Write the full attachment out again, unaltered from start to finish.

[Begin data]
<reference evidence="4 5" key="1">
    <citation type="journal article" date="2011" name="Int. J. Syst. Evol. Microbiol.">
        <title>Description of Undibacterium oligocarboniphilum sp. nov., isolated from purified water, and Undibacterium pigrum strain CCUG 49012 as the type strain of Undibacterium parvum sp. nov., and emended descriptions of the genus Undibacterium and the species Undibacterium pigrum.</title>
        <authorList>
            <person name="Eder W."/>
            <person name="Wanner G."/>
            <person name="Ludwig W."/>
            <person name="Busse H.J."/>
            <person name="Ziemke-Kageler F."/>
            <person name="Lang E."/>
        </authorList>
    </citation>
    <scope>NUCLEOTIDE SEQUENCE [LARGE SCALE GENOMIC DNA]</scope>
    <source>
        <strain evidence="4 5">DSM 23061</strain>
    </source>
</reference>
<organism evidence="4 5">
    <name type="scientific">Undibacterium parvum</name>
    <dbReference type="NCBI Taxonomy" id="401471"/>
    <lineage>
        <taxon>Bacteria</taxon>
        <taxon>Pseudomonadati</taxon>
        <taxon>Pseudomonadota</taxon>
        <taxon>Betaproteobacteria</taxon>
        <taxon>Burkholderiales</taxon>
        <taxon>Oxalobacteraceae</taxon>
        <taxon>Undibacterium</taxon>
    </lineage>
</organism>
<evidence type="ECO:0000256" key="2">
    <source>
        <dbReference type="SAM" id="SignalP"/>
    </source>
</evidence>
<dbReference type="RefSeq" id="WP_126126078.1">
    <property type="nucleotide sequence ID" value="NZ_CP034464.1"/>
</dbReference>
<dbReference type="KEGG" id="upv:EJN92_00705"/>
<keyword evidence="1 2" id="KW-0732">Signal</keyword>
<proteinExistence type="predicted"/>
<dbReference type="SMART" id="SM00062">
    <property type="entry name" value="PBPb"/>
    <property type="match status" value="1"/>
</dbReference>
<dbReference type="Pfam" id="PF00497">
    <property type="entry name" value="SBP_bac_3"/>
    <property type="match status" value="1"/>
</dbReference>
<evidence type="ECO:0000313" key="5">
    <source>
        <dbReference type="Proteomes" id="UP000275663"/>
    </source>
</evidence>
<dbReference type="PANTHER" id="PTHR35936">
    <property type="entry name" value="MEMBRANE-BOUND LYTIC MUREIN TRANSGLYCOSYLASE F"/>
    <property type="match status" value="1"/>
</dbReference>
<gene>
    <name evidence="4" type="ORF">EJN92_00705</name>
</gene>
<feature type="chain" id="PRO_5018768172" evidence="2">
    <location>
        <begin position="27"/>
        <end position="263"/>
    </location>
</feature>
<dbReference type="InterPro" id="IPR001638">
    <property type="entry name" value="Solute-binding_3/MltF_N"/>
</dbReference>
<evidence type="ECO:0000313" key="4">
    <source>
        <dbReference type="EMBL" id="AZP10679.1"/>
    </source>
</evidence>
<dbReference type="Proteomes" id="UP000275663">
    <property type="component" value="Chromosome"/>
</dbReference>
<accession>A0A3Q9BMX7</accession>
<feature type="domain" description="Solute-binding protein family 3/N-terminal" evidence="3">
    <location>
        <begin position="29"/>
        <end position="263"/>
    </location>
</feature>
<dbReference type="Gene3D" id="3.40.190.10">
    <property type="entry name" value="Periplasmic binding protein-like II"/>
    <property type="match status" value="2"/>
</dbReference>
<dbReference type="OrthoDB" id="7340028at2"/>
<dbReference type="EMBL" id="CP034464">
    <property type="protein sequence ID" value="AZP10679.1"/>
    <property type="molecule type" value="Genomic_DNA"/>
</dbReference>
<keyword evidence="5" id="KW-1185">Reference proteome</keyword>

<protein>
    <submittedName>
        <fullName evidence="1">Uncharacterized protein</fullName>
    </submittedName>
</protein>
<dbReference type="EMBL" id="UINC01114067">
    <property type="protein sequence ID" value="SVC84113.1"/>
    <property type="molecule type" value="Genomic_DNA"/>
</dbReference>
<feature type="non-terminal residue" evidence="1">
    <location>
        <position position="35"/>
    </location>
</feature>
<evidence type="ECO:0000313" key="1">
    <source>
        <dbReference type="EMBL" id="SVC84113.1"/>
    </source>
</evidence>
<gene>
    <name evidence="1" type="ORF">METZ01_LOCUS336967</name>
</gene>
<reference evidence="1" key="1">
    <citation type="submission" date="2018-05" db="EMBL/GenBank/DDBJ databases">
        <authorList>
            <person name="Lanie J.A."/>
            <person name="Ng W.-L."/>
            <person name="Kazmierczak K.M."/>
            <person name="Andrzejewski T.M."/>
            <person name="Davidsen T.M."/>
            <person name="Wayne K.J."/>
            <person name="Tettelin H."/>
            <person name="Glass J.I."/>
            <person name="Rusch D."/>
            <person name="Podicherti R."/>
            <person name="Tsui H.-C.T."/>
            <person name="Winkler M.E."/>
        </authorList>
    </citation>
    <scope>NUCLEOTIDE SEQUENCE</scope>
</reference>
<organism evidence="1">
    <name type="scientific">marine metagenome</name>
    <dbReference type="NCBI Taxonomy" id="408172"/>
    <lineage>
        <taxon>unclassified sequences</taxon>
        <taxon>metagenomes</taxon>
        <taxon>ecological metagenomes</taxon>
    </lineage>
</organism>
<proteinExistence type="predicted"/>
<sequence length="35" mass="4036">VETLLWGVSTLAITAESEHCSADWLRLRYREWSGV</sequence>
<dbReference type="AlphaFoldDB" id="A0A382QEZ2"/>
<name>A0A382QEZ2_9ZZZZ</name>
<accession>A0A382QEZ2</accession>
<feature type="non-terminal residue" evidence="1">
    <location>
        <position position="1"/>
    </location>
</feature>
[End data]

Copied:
<reference evidence="4 5" key="1">
    <citation type="journal article" date="2011" name="Int. J. Syst. Evol. Microbiol.">
        <title>Description of Undibacterium oligocarboniphilum sp. nov., isolated from purified water, and Undibacterium pigrum strain CCUG 49012 as the type strain of Undibacterium parvum sp. nov., and emended descriptions of the genus Undibacterium and the species Undibacterium pigrum.</title>
        <authorList>
            <person name="Eder W."/>
            <person name="Wanner G."/>
            <person name="Ludwig W."/>
            <person name="Busse H.J."/>
            <person name="Ziemke-Kageler F."/>
            <person name="Lang E."/>
        </authorList>
    </citation>
    <scope>NUCLEOTIDE SEQUENCE [LARGE SCALE GENOMIC DNA]</scope>
    <source>
        <strain evidence="4 5">DSM 23061</strain>
    </source>
</reference>
<organism evidence="4 5">
    <name type="scientific">Undibacterium parvum</name>
    <dbReference type="NCBI Taxonomy" id="401471"/>
    <lineage>
        <taxon>Bacteria</taxon>
        <taxon>Pseudomonadati</taxon>
        <taxon>Pseudomonadota</taxon>
        <taxon>Betaproteobacteria</taxon>
        <taxon>Burkholderiales</taxon>
        <taxon>Oxalobacteraceae</taxon>
        <taxon>Undibacterium</taxon>
    </lineage>
</organism>
<evidence type="ECO:0000256" key="2">
    <source>
        <dbReference type="SAM" id="SignalP"/>
    </source>
</evidence>
<dbReference type="RefSeq" id="WP_126126078.1">
    <property type="nucleotide sequence ID" value="NZ_CP034464.1"/>
</dbReference>
<dbReference type="KEGG" id="upv:EJN92_00705"/>
<keyword evidence="1 2" id="KW-0732">Signal</keyword>
<proteinExistence type="predicted"/>
<dbReference type="SMART" id="SM00062">
    <property type="entry name" value="PBPb"/>
    <property type="match status" value="1"/>
</dbReference>
<dbReference type="Pfam" id="PF00497">
    <property type="entry name" value="SBP_bac_3"/>
    <property type="match status" value="1"/>
</dbReference>
<evidence type="ECO:0000313" key="5">
    <source>
        <dbReference type="Proteomes" id="UP000275663"/>
    </source>
</evidence>
<dbReference type="PANTHER" id="PTHR35936">
    <property type="entry name" value="MEMBRANE-BOUND LYTIC MUREIN TRANSGLYCOSYLASE F"/>
    <property type="match status" value="1"/>
</dbReference>
<gene>
    <name evidence="4" type="ORF">EJN92_00705</name>
</gene>
<feature type="chain" id="PRO_5018768172" evidence="2">
    <location>
        <begin position="27"/>
        <end position="263"/>
    </location>
</feature>
<dbReference type="InterPro" id="IPR001638">
    <property type="entry name" value="Solute-binding_3/MltF_N"/>
</dbReference>
<evidence type="ECO:0000313" key="4">
    <source>
        <dbReference type="EMBL" id="AZP10679.1"/>
    </source>
</evidence>
<dbReference type="Proteomes" id="UP000275663">
    <property type="component" value="Chromosome"/>
</dbReference>
<accession>A0A3Q9BMX7</accession>
<feature type="domain" description="Solute-binding protein family 3/N-terminal" evidence="3">
    <location>
        <begin position="29"/>
        <end position="263"/>
    </location>
</feature>
<dbReference type="Gene3D" id="3.40.190.10">
    <property type="entry name" value="Periplasmic binding protein-like II"/>
    <property type="match status" value="2"/>
</dbReference>
<dbReference type="OrthoDB" id="7340028at2"/>
<dbReference type="EMBL" id="CP034464">
    <property type="protein sequence ID" value="AZP10679.1"/>
    <property type="molecule type" value="Genomic_DNA"/>
</dbReference>
<keyword evidence="5" id="KW-1185">Reference proteome</keyword>

<protein>
    <submittedName>
        <fullName evidence="1">Uncharacterized protein</fullName>
    </submittedName>
</protein>
<dbReference type="EMBL" id="UINC01114067">
    <property type="protein sequence ID" value="SVC84113.1"/>
    <property type="molecule type" value="Genomic_DNA"/>
</dbReference>
<feature type="non-terminal residue" evidence="1">
    <location>
        <position position="35"/>
    </location>
</feature>
<evidence type="ECO:0000313" key="1">
    <source>
        <dbReference type="EMBL" id="SVC84113.1"/>
    </source>
</evidence>
<gene>
    <name evidence="1" type="ORF">METZ01_LOCUS336967</name>
</gene>
<reference evidence="1" key="1">
    <citation type="submission" date="2018-05" db="EMBL/GenBank/DDBJ databases">
        <authorList>
            <person name="Lanie J.A."/>
            <person name="Ng W.-L."/>
            <person name="Kazmierczak K.M."/>
            <person name="Andrzejewski T.M."/>
            <person name="Davidsen T.M."/>
            <person name="Wayne K.J."/>
            <person name="Tettelin H."/>
            <person name="Glass J.I."/>
            <person name="Rusch D."/>
            <person name="Podicherti R."/>
            <person name="Tsui H.-C.T."/>
            <person name="Winkler M.E."/>
        </authorList>
    </citation>
    <scope>NUCLEOTIDE SEQUENCE</scope>
</reference>
<organism evidence="1">
    <name type="scientific">marine metagenome</name>
    <dbReference type="NCBI Taxonomy" id="408172"/>
    <lineage>
        <taxon>unclassified sequences</taxon>
        <taxon>metagenomes</taxon>
        <taxon>ecological metagenomes</taxon>
    </lineage>
</organism>
<proteinExistence type="predicted"/>
<sequence length="35" mass="4036">VETLLWGVSTLAITAESEHCSADWLRLRYREWSGV</sequence>
<dbReference type="AlphaFoldDB" id="A0A382QEZ2"/>
<name>A0A382QEZ2_9ZZZZ</name>
<accession>A0A382QEZ2</accession>
<feature type="non-terminal residue" evidence="1">
    <location>
        <position position="1"/>
    </location>
</feature>